New figures released by the Office for National Statistics (ONS) show that the UK’s economy grew at its slowest rate since 2012 in the first quarter of the year.
Sterling fell sharply as the possibility of an interest rate rise next month decreased. GDP growth was 0.1%, down from 0.4% in the previous quarter, driven by a dip in construction output and a slow manufacturing output (these are national figures – the Chamber’s recent economic survey results tell us that West & North Yorkshire is out-performing the national average). The poor weather of February and March, the so-called ‘Beast of the East’, had a “relatively small” impact, said the ONS. Many economists had forecast first-quarter growth of 0.3%.
A spokesman at the ONS said: “Our initial estimate shows the UK economy growing at its slowest pace in more than five years with weaker manufacturing growth, subdued consumer-facing industries and construction output falling significantly.
“While the snow had some impact on the economy, particularly in construction and some areas of retail, its overall effect was limited with the bad weather actually boosting energy supply and online sales.”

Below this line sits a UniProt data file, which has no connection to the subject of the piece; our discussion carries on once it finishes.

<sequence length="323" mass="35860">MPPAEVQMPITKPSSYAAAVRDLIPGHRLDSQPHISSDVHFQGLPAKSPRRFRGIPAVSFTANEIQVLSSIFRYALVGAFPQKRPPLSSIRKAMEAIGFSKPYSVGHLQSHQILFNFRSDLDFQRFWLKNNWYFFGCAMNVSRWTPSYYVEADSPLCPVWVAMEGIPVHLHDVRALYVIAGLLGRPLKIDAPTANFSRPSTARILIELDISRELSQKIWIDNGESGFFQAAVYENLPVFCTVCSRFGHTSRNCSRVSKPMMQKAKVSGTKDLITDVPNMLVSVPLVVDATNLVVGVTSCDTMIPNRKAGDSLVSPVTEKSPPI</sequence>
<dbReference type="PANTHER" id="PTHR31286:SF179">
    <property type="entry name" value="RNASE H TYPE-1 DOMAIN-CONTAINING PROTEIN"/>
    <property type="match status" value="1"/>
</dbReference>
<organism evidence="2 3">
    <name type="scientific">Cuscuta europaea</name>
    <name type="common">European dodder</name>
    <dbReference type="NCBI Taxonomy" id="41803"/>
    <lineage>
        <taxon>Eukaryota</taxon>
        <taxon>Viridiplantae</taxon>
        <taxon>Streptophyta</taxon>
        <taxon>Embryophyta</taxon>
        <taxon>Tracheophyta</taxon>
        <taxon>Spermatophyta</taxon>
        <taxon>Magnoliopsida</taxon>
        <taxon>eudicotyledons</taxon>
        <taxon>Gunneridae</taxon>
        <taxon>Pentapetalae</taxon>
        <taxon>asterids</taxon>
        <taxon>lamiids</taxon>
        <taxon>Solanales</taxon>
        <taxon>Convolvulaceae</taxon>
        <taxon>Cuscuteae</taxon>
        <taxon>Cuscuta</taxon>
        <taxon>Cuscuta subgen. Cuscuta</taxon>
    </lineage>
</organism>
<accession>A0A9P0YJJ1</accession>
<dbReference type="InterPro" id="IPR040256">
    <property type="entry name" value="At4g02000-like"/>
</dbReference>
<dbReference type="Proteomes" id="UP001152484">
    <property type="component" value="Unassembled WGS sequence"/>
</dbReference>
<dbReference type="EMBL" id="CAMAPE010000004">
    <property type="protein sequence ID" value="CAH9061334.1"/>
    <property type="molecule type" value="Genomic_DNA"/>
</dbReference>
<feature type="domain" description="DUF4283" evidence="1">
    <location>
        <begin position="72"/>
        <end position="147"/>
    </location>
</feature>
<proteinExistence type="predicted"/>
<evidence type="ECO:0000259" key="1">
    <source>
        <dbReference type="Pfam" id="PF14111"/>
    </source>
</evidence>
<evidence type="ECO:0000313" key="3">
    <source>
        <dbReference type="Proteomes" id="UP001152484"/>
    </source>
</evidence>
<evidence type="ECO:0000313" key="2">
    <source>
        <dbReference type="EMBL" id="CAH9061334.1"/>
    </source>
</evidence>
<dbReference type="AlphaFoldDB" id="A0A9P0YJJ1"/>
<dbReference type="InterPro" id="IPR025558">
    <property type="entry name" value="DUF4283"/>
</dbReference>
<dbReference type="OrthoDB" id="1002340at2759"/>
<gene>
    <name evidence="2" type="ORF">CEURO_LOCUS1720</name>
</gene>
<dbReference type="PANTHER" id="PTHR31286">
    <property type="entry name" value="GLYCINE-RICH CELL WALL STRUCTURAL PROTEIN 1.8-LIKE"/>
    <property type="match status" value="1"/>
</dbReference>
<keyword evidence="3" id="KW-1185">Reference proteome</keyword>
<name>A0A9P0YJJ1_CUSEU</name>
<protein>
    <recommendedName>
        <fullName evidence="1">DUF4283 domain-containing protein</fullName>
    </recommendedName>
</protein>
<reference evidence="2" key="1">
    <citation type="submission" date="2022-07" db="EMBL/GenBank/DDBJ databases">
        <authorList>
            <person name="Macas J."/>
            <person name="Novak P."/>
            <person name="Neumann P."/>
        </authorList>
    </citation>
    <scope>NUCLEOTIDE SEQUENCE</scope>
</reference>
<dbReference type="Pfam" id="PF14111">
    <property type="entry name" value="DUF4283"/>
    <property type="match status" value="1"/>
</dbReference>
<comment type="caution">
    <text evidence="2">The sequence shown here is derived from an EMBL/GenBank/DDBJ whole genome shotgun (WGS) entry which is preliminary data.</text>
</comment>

Construction contributed to the drag on GDP, falling 3.3% in early 2018, while manufacturing growth slowed to 0.2%. Consumer-facing industries, including retail, fell sharply amid an on-going spending squeeze caused by higher inflation and slow wage growth.
“Sadly, the latest GDP figures confirm what we have been saying for some time: the UK is stuck in the global growth slow lane, while other countries race ahead. Westminster politicians need to start focusing their attention on a much stronger, more proactive drive to boost growth and investment.
“While the ‘Beast from the East’ clearly had an impact in the first quarter, the underlying slow-growth trend is real cause for concern. Instead of a constant focus on Brexit, business seeks vision and a clear direction from government on UK economic growth. Businesses across the country want the Prime Minister to make a ‘Mansion House Speech’ on the domestic business environment, and what her government will do to improve it.
“All the firms I speak to want to see far more focus on fixing the fundamentals here at home. No country with faltering infrastructure, a training system in chaos and patchy digital connectivity is going to win in the global growth sweepstakes. A back-to-basics approach that delivers concrete improvements would do more to boost productivity and competitiveness than flashy new initiatives, and matters as much as any eventual Brexit deal.”